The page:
Major League Soccer is reportedly seeking a 20 per cent pay cut from its players to help deal with the financial consequences of the Covid-19 pandemic.
The MLS season was indefinitely suspended after just two weeks of play in March due to the health crisis. It remains unclear if and when the league will resume activities and in what format, though some clubs have allowed players to return to voluntary individual training.
According to ESPN, MLS has made a formal proposal to the MLS Players Association for a 20 per cent pay cut across the board – including players on the lower end of the pay scale – which could save approximately $31m from its player payroll costs.
Additional financial reductions are being sought, the report added, without specifying how these savings would be made.
“MLS continues to engage in productive conversations with the MLSPA over ways in which we can collectively address challenges presented by the Covid-19 pandemic,” said MLS president and deputy commissioner Mark Abbott.
The vast majority of MLS head office staff, including MLS commissioner Don Garber, are already taking enforced pay cuts due to the league’s shutdown.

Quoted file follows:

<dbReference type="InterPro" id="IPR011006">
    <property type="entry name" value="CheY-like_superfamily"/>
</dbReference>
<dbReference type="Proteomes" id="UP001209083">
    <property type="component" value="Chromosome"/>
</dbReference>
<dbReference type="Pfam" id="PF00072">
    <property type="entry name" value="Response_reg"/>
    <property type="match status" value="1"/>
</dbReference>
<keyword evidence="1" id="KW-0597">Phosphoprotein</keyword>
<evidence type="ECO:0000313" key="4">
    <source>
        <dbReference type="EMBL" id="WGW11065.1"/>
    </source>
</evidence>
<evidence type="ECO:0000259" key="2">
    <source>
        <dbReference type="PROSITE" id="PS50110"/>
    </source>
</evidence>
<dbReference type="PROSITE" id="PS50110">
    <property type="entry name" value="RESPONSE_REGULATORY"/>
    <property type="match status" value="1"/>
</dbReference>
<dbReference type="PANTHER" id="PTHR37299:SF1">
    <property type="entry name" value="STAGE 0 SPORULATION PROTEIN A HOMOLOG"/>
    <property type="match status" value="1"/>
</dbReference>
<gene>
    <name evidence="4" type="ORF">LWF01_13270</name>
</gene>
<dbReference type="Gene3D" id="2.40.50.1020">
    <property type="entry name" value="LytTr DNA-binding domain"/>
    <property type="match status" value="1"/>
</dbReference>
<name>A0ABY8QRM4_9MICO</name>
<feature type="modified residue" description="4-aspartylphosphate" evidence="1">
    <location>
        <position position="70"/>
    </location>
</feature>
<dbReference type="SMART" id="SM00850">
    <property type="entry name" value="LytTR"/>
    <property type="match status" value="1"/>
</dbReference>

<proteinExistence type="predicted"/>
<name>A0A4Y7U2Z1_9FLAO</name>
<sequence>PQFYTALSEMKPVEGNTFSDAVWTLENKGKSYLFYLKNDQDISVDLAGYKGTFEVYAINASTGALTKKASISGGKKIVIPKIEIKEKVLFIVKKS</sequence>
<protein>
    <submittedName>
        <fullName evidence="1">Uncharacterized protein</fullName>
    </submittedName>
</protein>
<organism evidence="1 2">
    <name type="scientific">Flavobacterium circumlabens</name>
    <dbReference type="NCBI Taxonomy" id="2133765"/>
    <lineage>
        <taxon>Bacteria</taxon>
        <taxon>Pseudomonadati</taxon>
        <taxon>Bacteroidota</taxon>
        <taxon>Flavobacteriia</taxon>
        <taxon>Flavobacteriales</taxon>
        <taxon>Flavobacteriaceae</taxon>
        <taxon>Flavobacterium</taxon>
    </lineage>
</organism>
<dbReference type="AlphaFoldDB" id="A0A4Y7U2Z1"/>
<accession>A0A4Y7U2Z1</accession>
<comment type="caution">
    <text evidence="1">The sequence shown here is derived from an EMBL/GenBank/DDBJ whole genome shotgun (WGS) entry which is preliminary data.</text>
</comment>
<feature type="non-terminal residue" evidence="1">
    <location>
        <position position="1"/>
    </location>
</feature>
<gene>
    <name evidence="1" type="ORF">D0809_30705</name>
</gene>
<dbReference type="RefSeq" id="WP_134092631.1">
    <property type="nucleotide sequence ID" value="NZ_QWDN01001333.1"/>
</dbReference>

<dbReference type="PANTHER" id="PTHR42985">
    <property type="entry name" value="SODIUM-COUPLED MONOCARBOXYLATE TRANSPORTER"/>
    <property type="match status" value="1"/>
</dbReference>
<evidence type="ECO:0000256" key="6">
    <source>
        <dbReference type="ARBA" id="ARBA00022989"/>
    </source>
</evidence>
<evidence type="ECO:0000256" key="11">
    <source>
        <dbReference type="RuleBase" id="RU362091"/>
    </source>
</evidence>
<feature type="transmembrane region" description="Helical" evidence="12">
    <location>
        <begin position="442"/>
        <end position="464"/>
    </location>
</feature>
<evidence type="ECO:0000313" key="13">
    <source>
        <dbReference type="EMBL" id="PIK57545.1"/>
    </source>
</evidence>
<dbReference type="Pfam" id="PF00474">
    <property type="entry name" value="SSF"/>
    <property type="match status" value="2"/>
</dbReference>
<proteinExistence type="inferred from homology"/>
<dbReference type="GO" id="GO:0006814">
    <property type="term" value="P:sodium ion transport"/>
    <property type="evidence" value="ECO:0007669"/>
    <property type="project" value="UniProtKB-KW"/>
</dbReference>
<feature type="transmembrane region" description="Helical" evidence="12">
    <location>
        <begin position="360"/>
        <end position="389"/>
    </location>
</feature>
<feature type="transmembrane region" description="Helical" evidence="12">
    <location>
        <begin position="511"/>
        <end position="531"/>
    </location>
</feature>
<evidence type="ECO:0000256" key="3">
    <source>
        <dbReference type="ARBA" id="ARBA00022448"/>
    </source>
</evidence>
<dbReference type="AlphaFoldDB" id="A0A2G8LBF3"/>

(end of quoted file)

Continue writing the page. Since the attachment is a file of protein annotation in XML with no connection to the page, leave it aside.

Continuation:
The ongoing health crisis could potentially cost MLS teams billions of dollars, Seattle Sounders majority owner Adrian Hanauer has claimed. “The losses at the team level in MLS will be astronomical. Hundreds of millions, billions, really big numbers,” Hanauer told the Sounder At Heart podcast.
ESPN also reports that MLS is looking to return to action with a mini-tournament in neutral locations, most likely without spectators. Orlando, Dallas, and Kansas City are possible locations.
MLS wants the matches to count in the league standings, while the winner could gain qualification to the Concacaf Champions League. It is hoped that teams will be able to play in their home markets later in the year.
The United Soccer League is also seeking pay cuts from players in the second tier USL Championship, The Athletic reports.